The long-awaited comfort station on Main Street in Wakefield, originally slated for completion in October, then delayed to January, then to May and delayed once more, opened for partial use last weekend. Both public bathrooms in the facility are open during the day.
The facility, also referred to as an intermodal station, resembles the Kingston Train Station depot, and consists of two bathrooms, a basement for storage, a bicycle rack and a small meeting space. The state Department of Transportation managed construction of the facility, and once it is completed the town will maintain the building.
“There is still a sizable [construction] punch list that needs to be completed, but all the items that remain do not involve the two restrooms,” said Town Manager Stephen A. Alfred. “We have agreed with the state for the two restrooms to open. However, the town has not assumed ownership or responsibility for the remainder of the building. We’ve indicated to the DOT that we will assume responsibility for the entire facility once the project is completed.”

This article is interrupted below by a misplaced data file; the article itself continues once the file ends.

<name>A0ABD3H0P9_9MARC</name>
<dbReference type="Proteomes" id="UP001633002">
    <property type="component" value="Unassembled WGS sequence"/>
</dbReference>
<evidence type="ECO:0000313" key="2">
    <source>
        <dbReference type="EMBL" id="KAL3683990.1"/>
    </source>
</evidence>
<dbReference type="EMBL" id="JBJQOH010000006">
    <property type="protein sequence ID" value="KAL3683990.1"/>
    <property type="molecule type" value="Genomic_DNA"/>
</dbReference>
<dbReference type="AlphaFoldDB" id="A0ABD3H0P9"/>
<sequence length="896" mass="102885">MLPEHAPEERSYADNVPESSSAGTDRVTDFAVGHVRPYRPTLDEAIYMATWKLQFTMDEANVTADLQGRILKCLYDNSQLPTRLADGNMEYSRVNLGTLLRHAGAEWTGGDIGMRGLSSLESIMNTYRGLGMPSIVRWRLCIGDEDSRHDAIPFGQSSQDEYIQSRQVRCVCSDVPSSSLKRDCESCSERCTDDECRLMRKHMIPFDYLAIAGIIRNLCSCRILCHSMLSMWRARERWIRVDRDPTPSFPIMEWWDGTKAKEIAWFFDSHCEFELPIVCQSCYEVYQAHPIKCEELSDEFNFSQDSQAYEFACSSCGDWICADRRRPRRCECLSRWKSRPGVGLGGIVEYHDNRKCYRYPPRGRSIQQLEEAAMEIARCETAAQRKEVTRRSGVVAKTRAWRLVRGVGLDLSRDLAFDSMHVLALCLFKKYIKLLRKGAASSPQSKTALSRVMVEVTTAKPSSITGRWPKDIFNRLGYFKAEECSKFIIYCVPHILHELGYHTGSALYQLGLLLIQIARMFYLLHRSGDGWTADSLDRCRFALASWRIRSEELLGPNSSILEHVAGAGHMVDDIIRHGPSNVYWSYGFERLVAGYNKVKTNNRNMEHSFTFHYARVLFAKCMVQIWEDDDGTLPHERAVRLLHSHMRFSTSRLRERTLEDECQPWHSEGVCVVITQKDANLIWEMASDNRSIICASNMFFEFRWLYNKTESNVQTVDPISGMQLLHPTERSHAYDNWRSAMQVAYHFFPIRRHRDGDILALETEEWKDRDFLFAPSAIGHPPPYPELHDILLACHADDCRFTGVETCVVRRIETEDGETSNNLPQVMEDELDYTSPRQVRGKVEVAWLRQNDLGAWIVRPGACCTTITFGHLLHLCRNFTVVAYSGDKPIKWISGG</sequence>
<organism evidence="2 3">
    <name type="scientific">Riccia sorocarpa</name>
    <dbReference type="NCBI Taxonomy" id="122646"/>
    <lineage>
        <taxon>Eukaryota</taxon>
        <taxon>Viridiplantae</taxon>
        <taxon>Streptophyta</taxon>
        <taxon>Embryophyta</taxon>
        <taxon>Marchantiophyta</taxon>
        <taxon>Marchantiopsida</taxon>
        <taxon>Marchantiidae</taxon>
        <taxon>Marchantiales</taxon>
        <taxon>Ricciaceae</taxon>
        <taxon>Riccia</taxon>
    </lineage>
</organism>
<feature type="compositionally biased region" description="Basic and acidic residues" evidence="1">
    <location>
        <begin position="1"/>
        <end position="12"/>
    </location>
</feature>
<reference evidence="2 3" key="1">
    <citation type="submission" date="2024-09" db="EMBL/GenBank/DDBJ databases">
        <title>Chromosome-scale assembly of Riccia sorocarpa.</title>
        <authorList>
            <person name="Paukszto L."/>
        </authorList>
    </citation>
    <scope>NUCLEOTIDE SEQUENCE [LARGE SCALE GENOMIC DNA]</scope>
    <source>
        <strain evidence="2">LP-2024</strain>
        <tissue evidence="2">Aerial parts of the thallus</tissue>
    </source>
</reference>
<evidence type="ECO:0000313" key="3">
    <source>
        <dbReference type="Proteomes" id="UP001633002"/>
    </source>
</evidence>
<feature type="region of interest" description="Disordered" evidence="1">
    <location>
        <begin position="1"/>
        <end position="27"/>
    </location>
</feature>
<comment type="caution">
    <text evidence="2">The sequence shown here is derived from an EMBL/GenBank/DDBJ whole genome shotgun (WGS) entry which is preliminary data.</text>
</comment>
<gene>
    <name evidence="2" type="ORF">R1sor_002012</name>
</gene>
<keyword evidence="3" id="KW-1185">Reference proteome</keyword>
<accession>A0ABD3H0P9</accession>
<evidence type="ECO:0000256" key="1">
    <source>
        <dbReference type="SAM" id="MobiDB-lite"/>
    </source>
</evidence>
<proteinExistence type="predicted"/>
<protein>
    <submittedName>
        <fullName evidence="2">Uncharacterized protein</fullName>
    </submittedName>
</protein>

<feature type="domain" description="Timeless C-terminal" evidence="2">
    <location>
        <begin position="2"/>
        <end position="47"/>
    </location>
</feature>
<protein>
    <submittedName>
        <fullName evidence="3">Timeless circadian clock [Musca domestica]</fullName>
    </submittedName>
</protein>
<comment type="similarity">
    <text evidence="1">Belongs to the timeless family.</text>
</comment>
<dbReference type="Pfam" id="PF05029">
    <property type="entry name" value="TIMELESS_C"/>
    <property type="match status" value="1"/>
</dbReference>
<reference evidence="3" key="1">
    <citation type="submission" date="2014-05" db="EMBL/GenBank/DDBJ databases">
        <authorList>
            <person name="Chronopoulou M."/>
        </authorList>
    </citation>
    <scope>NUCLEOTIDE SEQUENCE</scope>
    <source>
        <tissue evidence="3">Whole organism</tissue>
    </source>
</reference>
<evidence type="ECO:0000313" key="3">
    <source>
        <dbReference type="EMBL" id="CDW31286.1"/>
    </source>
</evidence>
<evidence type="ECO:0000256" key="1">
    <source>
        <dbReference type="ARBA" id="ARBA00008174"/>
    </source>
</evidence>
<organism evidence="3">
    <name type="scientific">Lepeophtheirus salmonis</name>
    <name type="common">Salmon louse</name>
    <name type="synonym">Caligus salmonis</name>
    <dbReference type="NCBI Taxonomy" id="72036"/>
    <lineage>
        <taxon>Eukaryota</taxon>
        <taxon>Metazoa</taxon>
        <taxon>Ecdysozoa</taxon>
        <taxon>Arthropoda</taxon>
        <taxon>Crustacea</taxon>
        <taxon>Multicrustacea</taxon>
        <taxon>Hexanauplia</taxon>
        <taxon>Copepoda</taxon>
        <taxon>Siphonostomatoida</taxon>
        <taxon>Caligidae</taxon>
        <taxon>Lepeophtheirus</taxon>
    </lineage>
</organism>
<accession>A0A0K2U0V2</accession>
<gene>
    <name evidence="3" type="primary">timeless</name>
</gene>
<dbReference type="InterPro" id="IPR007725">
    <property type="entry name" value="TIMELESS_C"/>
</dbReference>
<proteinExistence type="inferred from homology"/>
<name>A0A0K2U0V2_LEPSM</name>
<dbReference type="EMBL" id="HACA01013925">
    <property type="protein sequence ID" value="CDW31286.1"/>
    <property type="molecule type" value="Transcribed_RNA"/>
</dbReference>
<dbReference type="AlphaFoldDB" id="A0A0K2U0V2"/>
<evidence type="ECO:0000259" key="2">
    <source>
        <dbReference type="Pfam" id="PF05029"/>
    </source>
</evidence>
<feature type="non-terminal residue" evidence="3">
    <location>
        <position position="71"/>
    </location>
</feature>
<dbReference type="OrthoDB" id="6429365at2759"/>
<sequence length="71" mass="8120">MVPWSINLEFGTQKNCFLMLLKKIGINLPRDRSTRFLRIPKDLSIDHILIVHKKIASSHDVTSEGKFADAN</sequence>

The Independent has requested status updates from the DOT several times in the past month. DOT officials said they would be unable to comment by press time this week. In an email last week, spokeswoman Rose Jones said the goal was to open for the weekend.
“We are working with the town to get the facility open as soon as possible; our goal is this weekend [Aug. 15 and 16],” Jones said in an Aug. 13 email. “There are a few items remaining – such as installing exterior signage, minor electrical work, etc. – but this should not delay the opening.”
In November, Jones said “complications” with the plumbing needed to be corrected before the interior of the structure was completed, delaying project completion to January, but that completion date was moved to May to finish “work such as plumbing fixtures, painting, wood trim and tiling,” Jones said in June.
The town has listed the facility as a potential capital project since 1999, when the town received DOT funding to do site remediation. It purchased the property abutting the William C. O’Neill Bike Path in 2003 – formerly the site of Teeny’s Glass – and completed significant design work by 2007. But the poor economy and delays in anticipated DOT funding slowed the project.